For almost 30 years bassist Bill Wyman, along with drummer Charlie Watts, formed the rhythm section of the Rolling Stones. By the early ‘90s Wyman left the band, tired of the commercial and physical grind. A couple of years later he formed his own group, Bill Wyman and the Rhythm Kings, focusing on roots music, including rockabilly, blues, and swing. On November 22, four of their CDs (Anywhere the Wind Blows, Struttin’ Our Stuff, Groovin’, Double Bill), spanning the years 1998 to 2001, will be re-released in a five-disc set. Wyman sat down for a discussion that covered the formation of the Rhythm Kings, the material he chooses, and his approach to playing bass. In conversation he came across as gregarious and enthusiastic about the Kings and their music.
A lot of people aren’t familiar with how the Rhythm Kings were created. Can you talk about that, and how this project is different than some of your previous solo projects?
Yeah, absolutely. When I left the Stones in ’93 — well, ’91, but they didn’t believe me for two years — I stayed away from music for a couple of years. I just focused on my restaurant. I was writing book on archaeology, opening events for the museums and things like that. And getting married, of course. I’m now married 18 years and have three beautiful teenage daughters, so that was a good one. Then I thought maybe I’d love to play some more music, but in a different way. Not worried about charts or record companies and all the bunk that goes with it, all the pressures. Just do anything and have a bit of fun.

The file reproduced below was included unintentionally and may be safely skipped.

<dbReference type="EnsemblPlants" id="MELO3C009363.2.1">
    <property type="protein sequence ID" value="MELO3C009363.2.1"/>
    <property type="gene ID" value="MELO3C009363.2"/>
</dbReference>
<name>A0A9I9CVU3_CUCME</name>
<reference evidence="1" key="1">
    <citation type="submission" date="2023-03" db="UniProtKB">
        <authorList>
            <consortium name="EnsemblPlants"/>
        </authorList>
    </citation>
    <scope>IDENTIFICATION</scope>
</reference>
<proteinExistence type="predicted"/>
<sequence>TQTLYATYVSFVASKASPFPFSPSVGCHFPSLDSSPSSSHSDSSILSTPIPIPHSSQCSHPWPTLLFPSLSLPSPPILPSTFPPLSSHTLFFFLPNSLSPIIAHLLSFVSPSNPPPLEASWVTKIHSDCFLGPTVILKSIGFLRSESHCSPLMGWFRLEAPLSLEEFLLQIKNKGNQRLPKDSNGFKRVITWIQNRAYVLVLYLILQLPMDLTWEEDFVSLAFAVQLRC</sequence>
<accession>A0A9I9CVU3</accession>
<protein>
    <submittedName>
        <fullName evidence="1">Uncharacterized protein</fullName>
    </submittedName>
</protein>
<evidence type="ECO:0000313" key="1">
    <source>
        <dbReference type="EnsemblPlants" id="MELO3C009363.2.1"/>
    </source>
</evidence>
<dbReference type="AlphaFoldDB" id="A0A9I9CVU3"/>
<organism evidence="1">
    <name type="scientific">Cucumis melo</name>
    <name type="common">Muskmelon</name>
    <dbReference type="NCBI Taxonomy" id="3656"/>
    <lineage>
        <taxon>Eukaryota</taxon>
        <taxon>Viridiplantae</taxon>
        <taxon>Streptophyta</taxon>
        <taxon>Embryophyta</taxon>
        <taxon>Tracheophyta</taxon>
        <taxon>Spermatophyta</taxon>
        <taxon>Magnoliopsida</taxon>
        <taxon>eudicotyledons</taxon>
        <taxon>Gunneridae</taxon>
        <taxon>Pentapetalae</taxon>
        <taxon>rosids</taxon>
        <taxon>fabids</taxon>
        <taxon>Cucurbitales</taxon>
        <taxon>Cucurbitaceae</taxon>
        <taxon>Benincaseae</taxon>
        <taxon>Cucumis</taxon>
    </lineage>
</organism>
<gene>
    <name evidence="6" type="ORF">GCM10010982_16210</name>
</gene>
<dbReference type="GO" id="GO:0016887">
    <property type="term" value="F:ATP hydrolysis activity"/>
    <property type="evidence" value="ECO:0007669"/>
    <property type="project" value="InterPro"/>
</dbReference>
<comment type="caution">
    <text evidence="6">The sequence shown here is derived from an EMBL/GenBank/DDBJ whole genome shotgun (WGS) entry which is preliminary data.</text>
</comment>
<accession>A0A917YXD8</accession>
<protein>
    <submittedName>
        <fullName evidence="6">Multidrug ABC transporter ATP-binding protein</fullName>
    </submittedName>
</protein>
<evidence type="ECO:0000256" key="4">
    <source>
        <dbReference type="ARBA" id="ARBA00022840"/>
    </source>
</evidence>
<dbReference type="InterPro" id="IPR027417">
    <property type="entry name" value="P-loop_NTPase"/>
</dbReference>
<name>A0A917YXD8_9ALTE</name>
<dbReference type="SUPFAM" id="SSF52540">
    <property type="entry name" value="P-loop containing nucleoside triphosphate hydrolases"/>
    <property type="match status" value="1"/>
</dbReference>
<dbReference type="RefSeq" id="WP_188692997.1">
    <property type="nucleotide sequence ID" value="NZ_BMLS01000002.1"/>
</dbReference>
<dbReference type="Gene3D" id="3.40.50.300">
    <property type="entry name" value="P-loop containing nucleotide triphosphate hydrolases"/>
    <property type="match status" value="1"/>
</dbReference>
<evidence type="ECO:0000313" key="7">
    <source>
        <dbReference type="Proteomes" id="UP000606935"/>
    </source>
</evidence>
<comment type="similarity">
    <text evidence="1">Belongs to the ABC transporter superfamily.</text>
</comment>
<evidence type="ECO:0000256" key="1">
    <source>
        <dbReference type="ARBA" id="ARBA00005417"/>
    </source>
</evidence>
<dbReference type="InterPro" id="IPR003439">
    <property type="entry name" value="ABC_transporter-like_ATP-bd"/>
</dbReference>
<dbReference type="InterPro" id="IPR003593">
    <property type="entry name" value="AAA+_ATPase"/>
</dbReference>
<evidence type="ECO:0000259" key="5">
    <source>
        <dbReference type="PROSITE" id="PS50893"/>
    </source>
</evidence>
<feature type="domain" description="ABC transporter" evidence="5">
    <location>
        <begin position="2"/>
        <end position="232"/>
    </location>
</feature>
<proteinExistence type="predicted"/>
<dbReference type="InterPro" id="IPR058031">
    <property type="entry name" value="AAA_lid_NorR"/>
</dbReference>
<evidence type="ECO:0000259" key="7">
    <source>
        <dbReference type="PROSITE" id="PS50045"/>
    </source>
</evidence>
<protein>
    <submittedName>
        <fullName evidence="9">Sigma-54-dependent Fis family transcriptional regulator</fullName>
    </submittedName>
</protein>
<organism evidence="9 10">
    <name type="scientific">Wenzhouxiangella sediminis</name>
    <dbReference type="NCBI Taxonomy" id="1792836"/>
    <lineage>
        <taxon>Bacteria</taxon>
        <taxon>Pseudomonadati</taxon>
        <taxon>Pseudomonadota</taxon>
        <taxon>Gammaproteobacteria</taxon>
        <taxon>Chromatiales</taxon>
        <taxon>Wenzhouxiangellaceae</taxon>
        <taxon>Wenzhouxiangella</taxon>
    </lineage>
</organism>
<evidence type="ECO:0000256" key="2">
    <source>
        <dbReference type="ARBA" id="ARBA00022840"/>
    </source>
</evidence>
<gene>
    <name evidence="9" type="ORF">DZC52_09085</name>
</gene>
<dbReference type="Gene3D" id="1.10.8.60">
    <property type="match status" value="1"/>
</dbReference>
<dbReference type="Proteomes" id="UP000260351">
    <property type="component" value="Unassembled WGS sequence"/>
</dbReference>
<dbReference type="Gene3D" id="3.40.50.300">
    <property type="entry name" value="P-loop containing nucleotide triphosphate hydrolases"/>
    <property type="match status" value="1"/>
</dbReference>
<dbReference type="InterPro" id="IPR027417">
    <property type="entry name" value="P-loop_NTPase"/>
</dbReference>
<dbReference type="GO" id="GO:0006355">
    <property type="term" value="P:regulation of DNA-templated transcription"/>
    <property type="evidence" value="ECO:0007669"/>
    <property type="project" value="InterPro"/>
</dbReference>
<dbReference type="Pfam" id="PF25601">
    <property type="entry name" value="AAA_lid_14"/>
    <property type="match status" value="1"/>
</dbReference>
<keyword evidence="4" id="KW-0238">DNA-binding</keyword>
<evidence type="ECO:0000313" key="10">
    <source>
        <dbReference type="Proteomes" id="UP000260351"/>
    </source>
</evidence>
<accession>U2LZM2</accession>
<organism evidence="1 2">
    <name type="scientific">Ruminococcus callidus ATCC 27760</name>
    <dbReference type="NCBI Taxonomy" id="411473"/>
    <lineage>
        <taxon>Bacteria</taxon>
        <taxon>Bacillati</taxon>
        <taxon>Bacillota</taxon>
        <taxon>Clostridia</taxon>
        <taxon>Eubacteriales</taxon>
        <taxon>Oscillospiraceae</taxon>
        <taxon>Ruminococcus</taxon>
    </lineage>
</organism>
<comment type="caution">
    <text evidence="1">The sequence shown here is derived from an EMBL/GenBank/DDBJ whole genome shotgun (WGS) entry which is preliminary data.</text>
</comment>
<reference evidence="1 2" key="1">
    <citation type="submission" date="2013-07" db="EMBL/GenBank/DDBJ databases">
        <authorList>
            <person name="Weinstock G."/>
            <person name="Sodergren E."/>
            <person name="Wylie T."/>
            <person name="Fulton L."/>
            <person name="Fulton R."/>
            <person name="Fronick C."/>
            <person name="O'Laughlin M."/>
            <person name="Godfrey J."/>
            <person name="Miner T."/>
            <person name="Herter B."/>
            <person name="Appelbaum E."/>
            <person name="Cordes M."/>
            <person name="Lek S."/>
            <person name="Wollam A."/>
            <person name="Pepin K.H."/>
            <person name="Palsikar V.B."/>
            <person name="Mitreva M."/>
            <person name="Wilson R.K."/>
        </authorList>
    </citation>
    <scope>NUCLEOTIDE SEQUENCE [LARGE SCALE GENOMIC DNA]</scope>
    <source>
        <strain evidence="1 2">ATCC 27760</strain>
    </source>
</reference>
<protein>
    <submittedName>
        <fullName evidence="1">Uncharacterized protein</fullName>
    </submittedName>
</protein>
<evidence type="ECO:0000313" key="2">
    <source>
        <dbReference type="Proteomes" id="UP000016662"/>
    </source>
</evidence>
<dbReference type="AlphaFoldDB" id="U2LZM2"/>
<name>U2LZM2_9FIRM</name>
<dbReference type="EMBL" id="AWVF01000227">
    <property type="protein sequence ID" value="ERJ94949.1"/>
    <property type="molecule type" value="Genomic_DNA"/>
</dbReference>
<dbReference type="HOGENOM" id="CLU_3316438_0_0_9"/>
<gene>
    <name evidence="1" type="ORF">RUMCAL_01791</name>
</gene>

So I just started to call up a few mates and just started to record anything whether it came from the 1920s to the 1970s; I didn’t care. I’d do a Fats Waller song and then we’d do an Ethel Waters song from the '20s and then we’d do a Creedence Clearwater song or J.J. Cale, just whatever grabbed me at the time which I thought was a good song, a Jackie Wilson song or Sam Cooke or Ray Charles. We’ve got a lot of singers in the band, six singers all with different styles, so we were able to experiment with learning very quickly any kind of music. It took a while to get our record deal because it wasn’t commercial music. People didn’t know how to sell it. I got lots of great compliments about it, but they said, “We can’t sign you because we don’t know how to work on this kind of stuff. We don’t know how good the market is out there.”